You are a helpful, respectful and honest assistant. Always answer as helpfully as possible, while being safe. Your answers should not include any harmful, unethical, racist, sexist, toxic, dangerous, or illegal content. Please ensure that your responses are socially unbiased and positive in nature. If a question does not make any sense, or is not factually coherent, explain why instead of answering something not correct. If you don't know the answer to a question, please don't share false information.
– Llama 2’s system prompt
How does it compare with other models?
Meta's released a few benchmarks out of the box, and they're fairly impressive. Though as always, take these numbers with a grain of salt - there are benchmarks and then there are real-world applications.
Relative to the existing open-source models, Llama 2 beats Falcon (the previous "best" widely-available model) across the board, and beats Llama 1 on all but one benchmark. As far as we can tell, the big improvements come from improved dataset quality and the RLHF reward model. Basically, Meta spent the money to curate better feedback on what counts as “helpful” than what the open-source community had access to.
Compared to closed-source models, though, Llama 2 falls a little short. It's roughly tied with GPT-3.5, with the key exception of coding tasks, and still lags behind PaLM-2 and GPT-4. But as I mentioned before, this has the potential to improve quickly now that the weights are open-sourced and commercially licensed.
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Where we're headed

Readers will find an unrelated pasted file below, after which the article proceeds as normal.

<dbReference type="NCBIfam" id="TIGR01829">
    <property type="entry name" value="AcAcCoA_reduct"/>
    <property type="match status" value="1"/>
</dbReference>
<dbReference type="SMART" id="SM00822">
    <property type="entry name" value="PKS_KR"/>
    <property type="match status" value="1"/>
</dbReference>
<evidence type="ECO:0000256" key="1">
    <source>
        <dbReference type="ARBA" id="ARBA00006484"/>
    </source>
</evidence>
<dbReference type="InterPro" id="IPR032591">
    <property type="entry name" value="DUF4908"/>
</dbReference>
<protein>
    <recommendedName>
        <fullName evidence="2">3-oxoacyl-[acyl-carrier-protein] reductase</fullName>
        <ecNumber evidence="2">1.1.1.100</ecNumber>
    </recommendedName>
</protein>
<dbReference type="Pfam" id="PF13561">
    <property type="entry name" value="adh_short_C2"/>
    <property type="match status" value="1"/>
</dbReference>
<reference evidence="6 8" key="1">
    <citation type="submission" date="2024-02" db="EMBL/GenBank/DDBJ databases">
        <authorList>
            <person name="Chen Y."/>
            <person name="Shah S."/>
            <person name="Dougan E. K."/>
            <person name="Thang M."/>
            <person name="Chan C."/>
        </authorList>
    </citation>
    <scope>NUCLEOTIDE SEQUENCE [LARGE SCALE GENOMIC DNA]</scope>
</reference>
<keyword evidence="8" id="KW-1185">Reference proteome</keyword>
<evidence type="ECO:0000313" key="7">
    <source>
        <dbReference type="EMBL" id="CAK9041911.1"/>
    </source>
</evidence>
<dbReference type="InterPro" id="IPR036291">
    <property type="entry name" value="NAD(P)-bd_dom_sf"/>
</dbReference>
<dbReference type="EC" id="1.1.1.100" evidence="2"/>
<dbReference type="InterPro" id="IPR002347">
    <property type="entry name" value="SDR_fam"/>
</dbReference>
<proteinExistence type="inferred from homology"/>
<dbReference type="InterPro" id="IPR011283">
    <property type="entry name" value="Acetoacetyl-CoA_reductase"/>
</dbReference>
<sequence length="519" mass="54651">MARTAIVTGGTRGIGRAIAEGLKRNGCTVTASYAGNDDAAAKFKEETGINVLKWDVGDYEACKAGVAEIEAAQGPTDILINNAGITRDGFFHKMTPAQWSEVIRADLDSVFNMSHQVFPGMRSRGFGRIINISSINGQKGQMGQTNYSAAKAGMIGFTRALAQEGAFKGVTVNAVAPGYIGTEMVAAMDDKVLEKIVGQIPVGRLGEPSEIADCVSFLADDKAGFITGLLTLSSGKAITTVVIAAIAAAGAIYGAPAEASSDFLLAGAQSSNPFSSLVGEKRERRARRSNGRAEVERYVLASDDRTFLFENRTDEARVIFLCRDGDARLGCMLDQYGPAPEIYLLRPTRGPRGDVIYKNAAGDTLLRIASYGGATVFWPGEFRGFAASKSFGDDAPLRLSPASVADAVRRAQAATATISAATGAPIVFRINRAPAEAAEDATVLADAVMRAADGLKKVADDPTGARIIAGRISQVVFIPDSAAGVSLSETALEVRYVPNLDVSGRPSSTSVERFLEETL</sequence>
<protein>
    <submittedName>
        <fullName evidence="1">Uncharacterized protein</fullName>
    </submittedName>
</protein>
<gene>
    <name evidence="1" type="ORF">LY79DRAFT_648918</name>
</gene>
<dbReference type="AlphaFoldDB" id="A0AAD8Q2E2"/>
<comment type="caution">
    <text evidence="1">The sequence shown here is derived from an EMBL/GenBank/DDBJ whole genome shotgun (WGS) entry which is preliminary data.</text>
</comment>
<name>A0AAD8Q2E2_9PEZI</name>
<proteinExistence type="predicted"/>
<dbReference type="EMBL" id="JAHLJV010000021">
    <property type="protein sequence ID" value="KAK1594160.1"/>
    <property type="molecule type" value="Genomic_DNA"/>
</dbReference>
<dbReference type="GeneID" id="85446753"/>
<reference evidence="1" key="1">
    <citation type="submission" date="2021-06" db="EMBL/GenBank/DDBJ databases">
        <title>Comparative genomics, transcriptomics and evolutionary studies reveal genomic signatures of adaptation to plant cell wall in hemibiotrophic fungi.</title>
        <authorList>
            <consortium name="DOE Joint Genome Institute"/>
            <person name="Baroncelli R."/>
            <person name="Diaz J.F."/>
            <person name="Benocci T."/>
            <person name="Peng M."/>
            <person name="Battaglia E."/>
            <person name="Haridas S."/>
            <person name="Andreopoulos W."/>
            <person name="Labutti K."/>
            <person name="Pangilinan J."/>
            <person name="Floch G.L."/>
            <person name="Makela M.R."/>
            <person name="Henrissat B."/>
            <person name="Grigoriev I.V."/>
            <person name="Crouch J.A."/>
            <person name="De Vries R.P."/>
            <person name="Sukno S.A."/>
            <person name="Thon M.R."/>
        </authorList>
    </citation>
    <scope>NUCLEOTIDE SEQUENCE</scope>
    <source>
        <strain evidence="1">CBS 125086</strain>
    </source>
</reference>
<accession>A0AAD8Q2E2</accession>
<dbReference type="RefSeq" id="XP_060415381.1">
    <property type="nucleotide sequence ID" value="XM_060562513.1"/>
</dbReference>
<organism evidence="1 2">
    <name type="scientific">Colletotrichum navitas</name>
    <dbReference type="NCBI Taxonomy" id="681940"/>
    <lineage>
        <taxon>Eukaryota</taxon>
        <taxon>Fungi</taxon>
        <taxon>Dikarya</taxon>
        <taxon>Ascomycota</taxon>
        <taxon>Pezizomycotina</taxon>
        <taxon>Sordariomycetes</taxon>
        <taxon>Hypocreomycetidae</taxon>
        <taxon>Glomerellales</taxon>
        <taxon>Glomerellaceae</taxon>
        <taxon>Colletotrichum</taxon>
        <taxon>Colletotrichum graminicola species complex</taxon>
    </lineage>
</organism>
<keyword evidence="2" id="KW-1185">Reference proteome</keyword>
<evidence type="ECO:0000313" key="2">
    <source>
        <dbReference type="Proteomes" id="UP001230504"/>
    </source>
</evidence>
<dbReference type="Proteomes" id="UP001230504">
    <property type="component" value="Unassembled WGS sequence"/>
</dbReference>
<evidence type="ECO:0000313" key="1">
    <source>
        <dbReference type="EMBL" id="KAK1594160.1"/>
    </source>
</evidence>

A release like this doesn’t just happen overnight. It’s likely been in the works for a while, and judging from the state of the paper, it feels like there’s still more research behind the scenes that didn’t make it in. Fromagain:
At no point does Llama 2 feel like a complete project or one that is stopping anytime soon. In fact, the model likely has been trained for months and I expect the next one is in the works.
So while it may take months or even years, I’m guessing we’ll see a Llama 3 at some point. In the meantime, though, companies face another yet decision on whether to own their LLM entirely or whether they want to keep relying on proprietary models. One company that’s moving forward with Llama 2 is Qualcomm, which plans to optimize the model for its Snapdragon CPUs, making it potentially available on smartphones.
That decision between open-source and proprietary will only add to the AI platform quicksand as fine-tuned versions of Llama 2 become more enticing. Not to mention the advancement of Llama-based tooling, libraries, and agents. As I mentioned before, if the family tree of Llama 1 is anything to go by, we’re about to see an explosion of models based on Llama 2.
If you want to start testing or building with Llama 2, here’s where you can try it out:
Unless you have over 700M daily active users, which restricts YouTube, WeChat, TikTok, LinkedIn, and Snap.